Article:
The Global Search for Education (GSE) is a regular contributor to the Edmodo Blog. Authored by C.M. Rubin, GSE brings together distinguished thought leaders in education and innovation from around the world to explore the key learning issues faced by today’s nations. Look for a new post every Friday and join the Global Search for Education Community on Edmodo to share your perspectives with their editorial staff.
The largest percentage of foreign-born residents in the United States come from South America, Central America, Mexico, and the Caribbean. In 28 states, more than two-thirds of English Learner Language students (ELL) speak Spanish at home. As an increasing number of Latin American children enter U.S. classrooms, what can we learn about the innovative techniques being used in Brazil and other Latin American countries to transform math education?
Math education in Latin America has been making significant progress. Last year, 35-year-old Brazilian mathematician Artur Avila became the first Latin American to claim the prestigious 2014 Fields Medal (International Medal for Outstanding Discoveries in Mathematics), considered by many to be the mathematician’s “Nobel Prize.”
To discuss this further, GSE spoke with Dr. Hector Rosario (University of Puerto Rico), Dr. Angel Ruiz (University of Costa Rica, President of the Inter-American Committee of Mathematics Education), Dr. Eliana Rojas (Neag School of Education, University of Connecticut), and Dr. Claudia Maria Lara Galo (Universidad Panamericana, Guatemala).
What lessons from Latin America can be applied to improving mathematics education around the world?
Hector Rosario: Brazil might be the best example in terms of recent mathematical and scientific success. Not only has Brazil invested in world-class research centers like the Instituto de Matemática Pura e Aplicada, it has also begun an ambitious program to create 1,000 math circles in 2013, organized by Robert and Ellen Kaplan (http://www.mathcircles.org/).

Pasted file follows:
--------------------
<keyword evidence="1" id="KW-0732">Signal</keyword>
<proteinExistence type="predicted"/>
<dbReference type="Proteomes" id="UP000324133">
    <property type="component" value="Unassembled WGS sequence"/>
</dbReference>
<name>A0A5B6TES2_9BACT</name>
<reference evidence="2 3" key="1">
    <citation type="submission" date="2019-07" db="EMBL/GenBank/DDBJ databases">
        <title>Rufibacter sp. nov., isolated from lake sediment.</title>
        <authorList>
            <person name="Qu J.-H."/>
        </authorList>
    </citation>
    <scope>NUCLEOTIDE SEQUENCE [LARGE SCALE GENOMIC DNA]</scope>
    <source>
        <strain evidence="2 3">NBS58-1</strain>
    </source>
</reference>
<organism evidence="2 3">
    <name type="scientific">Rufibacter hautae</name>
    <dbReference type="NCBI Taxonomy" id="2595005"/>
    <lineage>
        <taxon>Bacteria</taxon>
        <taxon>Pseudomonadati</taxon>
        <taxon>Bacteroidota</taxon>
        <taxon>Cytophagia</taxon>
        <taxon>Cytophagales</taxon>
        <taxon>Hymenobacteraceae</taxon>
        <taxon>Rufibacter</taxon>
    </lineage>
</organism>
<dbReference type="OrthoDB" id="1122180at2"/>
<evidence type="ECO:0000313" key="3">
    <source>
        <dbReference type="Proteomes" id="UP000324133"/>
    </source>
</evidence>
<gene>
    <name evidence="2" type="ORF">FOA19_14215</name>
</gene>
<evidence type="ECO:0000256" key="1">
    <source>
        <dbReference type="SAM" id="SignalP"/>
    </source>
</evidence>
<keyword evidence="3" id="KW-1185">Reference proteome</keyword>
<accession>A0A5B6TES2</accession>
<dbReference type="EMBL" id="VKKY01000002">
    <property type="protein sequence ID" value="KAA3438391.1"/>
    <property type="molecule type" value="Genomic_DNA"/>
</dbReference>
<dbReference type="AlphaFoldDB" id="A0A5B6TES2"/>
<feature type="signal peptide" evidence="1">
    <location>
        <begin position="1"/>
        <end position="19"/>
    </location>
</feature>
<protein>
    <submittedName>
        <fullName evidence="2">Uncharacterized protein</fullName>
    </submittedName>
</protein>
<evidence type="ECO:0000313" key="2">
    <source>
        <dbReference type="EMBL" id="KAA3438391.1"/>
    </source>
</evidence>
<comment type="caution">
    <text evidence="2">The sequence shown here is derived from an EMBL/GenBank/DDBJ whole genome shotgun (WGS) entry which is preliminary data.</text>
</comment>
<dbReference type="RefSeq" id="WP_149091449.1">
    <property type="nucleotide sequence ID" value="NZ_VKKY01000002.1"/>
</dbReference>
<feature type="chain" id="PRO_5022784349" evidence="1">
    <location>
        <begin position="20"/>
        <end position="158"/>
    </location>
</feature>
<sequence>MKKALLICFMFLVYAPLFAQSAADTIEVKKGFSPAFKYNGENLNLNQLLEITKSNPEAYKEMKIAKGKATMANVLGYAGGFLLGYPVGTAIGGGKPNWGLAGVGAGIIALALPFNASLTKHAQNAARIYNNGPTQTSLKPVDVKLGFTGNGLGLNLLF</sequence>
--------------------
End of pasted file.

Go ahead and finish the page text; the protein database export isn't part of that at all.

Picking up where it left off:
Claudia Maria Lara Galo: The most important finding is that it is necessary to identify and value the mathematics of our own ancient cultures (e.g. the Mayan in Guatemala´s case) that still have an impact in our lives. Mathematics is a way of looking at nature and is present in everyday life: in the knitting techniques, to plant corn or beans, and to buy and sell in the market place. Second, we must recognize the importance of using simple objects as teaching materials. Since most schools are in very poor surroundings, they should creatively recycle objects that may be considered “trash” to design useful tools for learning.
Angel Ruiz: Sociocultural context is an important dimension to be considered for classroom strategies. It’s important to understand curriculum design in close relation to its implementation. One does not elaborate a curriculum “in vitro” and then proceed to implement it as a separate issue. There is a need to modulate from the beginning the contents or curricular methodologies, taking into consideration teachers’ conditions, local and national educational environments, possible resources, and an overall plan to get the curriculum implemented. The recent experience of mathematics curricular reform and its implementation in Costa Rica can be an interesting model for other developing countries.